Striking workers would be eligible for unemployment benefits after two weeks off the job under a bill passed along party lines after a lengthy debate Wednesday in the Connecticut Senate.
The bill was one of several controversial proposals to come out of the legislature’s Labor and Public Employees Committee during this session. It would allow employees to qualify for unemployment after two consecutive weeks on strike.
Majority Democrats amended the bill twice during a multi-hour debate Wednesday afternoon, delaying its effective date until 2024. The bill passed on a 19 to 13 vote with Bridgeport Democrat Dennis Bradley joining Republicans in opposition.
Senate Majority Leader Bob Duff framed the bill and others advanced by the progressive labor panel as a matter of fairness.
“Workers are our neighbors, our friends. We go into the stores and we say, ‘Hello,’ and we know their names and we know their children,” Duff said. “That’s who we’re trying to protect. Those are the ones who we want to make sure, if they do strike they have a little bit of a sense of evenness and fairness for them so that they can bargain in good faith.”
However, Duff’s comments came near the end of a long and often one-sided debate in which Republican lawmakers contended the bill was both hostile to businesses and counter to the objective of the unemployment insurance program.
“This policy before us is representative or even symbolic of just how far the majority party has gone when it comes to making labor policy in the state of Connecticut,” Sen. Rob Sampson, R-Southington, said.
“It seems fundamentally wrong,” Sen. Eric Berthel, R-Watertown, said later. “Striking workers choose to leave the workforce and because they are striking, they are not readily available to work. That is one of the tenets of being able to collect unemployment — you have to be ready to go back to work and they’re not because they’re on strike.”
It was unclear Wednesday whether the bill would continue to advance through the legislative process in the remaining three weeks of the session.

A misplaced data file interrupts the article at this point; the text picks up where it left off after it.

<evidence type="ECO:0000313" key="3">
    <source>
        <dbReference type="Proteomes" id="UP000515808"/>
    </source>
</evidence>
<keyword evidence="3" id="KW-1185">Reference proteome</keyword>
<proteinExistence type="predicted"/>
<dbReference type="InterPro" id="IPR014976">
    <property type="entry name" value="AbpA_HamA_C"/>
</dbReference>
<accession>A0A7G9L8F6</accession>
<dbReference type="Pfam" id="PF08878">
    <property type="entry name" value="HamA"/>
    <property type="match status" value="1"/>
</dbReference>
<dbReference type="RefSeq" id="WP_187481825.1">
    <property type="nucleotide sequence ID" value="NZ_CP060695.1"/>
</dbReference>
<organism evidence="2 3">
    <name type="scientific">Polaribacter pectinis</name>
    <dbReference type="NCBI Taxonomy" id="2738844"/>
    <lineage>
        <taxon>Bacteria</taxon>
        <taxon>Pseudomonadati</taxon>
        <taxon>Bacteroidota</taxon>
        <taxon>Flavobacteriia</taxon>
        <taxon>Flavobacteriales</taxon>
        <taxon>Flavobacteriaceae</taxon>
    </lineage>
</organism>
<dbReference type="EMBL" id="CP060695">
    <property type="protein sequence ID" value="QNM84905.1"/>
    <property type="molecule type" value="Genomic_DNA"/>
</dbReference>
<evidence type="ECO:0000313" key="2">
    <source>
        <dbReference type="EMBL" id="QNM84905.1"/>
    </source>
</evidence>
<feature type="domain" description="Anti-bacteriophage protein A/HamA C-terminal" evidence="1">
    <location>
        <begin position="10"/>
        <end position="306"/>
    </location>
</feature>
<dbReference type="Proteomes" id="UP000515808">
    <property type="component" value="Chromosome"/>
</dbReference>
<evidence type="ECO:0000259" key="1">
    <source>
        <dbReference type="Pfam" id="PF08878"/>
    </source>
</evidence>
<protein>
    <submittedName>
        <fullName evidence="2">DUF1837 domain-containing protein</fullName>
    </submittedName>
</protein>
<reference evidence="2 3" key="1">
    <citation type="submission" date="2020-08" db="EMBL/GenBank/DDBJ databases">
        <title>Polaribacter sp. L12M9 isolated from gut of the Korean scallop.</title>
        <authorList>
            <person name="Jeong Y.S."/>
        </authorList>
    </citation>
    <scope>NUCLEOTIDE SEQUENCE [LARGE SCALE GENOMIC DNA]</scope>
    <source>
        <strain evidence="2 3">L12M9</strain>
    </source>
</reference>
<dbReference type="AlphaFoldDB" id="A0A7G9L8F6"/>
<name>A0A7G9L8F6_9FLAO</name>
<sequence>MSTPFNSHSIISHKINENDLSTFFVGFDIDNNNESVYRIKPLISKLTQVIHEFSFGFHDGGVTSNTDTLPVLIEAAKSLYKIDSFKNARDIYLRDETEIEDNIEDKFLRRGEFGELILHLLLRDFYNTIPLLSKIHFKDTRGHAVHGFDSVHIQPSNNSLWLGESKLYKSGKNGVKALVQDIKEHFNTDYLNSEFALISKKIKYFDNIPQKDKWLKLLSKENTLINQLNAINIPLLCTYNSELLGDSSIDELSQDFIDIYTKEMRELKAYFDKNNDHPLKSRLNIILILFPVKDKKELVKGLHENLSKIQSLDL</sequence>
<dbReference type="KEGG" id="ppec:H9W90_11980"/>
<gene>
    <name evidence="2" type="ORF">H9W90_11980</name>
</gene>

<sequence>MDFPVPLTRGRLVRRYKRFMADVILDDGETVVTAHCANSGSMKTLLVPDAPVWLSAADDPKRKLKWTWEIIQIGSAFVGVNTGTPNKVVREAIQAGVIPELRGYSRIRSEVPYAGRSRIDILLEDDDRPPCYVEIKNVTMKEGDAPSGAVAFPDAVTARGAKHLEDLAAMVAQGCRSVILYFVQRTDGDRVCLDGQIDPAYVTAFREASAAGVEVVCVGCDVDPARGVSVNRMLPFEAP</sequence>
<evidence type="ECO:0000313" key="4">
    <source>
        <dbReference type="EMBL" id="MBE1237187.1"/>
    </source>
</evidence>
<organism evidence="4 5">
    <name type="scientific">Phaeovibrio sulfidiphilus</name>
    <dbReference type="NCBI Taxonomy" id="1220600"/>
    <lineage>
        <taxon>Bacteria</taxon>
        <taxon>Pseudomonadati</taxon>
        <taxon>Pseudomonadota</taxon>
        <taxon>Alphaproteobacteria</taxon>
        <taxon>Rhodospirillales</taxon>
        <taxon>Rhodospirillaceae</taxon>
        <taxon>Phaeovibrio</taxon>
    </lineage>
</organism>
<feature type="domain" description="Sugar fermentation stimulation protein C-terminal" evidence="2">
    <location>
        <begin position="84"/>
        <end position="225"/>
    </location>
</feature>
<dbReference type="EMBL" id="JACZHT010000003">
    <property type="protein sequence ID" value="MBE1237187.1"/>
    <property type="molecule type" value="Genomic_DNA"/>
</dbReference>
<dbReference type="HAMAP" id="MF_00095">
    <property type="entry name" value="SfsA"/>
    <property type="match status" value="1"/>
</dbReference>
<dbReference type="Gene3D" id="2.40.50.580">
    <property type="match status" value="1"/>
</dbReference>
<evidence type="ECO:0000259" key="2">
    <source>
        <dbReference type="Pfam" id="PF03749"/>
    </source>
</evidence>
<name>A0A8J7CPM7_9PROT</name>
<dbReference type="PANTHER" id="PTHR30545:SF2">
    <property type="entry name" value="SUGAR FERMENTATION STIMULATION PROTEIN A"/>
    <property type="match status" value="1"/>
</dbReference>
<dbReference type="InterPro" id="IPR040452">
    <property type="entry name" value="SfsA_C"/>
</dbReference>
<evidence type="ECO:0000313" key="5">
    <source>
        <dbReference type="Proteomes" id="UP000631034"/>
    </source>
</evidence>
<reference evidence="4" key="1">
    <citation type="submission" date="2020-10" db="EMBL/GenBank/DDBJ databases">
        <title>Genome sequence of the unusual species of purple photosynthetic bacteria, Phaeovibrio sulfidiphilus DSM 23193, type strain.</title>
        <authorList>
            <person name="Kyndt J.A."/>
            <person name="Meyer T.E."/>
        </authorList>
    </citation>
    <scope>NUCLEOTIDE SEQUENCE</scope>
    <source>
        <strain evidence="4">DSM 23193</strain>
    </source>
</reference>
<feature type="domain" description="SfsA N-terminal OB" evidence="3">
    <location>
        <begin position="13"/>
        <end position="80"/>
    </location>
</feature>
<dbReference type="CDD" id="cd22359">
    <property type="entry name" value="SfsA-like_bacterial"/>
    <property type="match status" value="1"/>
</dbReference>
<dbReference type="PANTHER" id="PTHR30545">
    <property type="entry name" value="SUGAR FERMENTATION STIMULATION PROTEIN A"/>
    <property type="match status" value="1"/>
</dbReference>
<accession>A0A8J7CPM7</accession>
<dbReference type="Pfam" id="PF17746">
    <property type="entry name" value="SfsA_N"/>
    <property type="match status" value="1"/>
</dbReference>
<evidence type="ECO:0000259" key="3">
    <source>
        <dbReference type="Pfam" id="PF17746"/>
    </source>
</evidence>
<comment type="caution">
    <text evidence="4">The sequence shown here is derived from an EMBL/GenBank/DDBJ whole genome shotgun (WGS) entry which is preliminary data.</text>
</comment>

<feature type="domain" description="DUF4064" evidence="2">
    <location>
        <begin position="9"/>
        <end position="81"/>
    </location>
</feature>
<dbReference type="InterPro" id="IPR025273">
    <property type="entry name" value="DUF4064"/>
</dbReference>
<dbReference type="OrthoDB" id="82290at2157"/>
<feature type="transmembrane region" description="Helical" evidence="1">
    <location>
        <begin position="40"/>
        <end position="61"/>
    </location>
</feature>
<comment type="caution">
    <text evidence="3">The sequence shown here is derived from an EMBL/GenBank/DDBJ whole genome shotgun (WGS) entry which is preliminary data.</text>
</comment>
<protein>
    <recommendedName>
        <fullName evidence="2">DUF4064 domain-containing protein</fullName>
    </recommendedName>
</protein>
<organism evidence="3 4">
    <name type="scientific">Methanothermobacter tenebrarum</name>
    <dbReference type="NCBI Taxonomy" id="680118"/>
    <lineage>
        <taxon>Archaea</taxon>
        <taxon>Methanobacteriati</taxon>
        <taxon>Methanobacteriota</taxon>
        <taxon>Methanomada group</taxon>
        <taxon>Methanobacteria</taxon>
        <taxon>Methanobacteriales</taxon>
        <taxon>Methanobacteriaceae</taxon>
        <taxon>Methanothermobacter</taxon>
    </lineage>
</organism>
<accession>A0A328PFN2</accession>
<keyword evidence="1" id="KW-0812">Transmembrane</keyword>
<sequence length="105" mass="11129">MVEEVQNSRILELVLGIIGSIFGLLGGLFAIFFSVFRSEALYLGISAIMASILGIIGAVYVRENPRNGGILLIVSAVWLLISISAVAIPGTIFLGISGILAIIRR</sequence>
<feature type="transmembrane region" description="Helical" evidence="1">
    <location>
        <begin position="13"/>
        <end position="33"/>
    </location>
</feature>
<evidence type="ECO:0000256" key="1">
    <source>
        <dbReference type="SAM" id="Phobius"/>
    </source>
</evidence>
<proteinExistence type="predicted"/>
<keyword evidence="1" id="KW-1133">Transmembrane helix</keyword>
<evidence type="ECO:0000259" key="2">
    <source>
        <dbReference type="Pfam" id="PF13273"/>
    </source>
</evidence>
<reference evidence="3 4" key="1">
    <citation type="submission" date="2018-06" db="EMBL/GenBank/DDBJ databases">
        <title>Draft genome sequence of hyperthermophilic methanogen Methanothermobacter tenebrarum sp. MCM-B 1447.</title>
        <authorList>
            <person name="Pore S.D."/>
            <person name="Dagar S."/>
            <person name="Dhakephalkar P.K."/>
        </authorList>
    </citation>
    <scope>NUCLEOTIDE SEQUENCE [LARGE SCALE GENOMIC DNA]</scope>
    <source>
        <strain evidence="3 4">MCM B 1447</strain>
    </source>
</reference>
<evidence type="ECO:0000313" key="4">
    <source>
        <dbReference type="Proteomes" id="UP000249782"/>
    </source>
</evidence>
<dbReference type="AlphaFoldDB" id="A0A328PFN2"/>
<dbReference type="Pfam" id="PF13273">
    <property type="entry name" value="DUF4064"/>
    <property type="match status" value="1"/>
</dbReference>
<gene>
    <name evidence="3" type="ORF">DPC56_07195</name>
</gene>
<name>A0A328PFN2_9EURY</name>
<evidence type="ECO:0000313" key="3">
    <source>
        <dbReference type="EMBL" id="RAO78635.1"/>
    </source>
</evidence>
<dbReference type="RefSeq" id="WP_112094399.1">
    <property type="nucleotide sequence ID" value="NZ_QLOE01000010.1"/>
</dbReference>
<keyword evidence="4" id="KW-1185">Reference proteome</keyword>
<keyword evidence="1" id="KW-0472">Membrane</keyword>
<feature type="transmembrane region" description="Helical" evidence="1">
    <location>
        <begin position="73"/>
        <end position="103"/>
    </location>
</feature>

During a press briefing earlier in the day, House leaders told reporters they intended to meet with their members and gauge their support for two other high-profile labor bills. One such policy is a prohibition on “captive audience” meetings, long sought by union leaders. Another, called the “fair work week” bill, would ensure that some larger employers provide steady work schedules to employees.
Meanwhile, Gov. Ned Lamont seemed reluctant to weigh in on the bill after speaking at a labor event in Bushnell park Wednesday afternoon.
“Let me take a look at the bill, first of all. I think it sounds pretty novel,” Lamont said after addressing members of the North Atlantic States Regional Council of Carpenters Local 326. He declined to comment on the bill’s basic concept. “I don’t do knee-jerk reactions. Let me take a look at the bill.”
Although most of Wednesday’s floor debate centered on problems with the legislation, Sen. Gary Winfield, D-New Haven, said it was worth debating because there were workers in Connecticut who could not afford to bargain for fair benefits.
“Look, I recognize that people have different perspectives on this,” Winfield said. “I think that we should also recognize that there is a real, valid reason why this discussion should be entertained — why we should be thinking about this whether we ultimately pass it through this chamber and the chamber downstairs is a different question but I think that there is a real reason why this is a conversation that we engage.”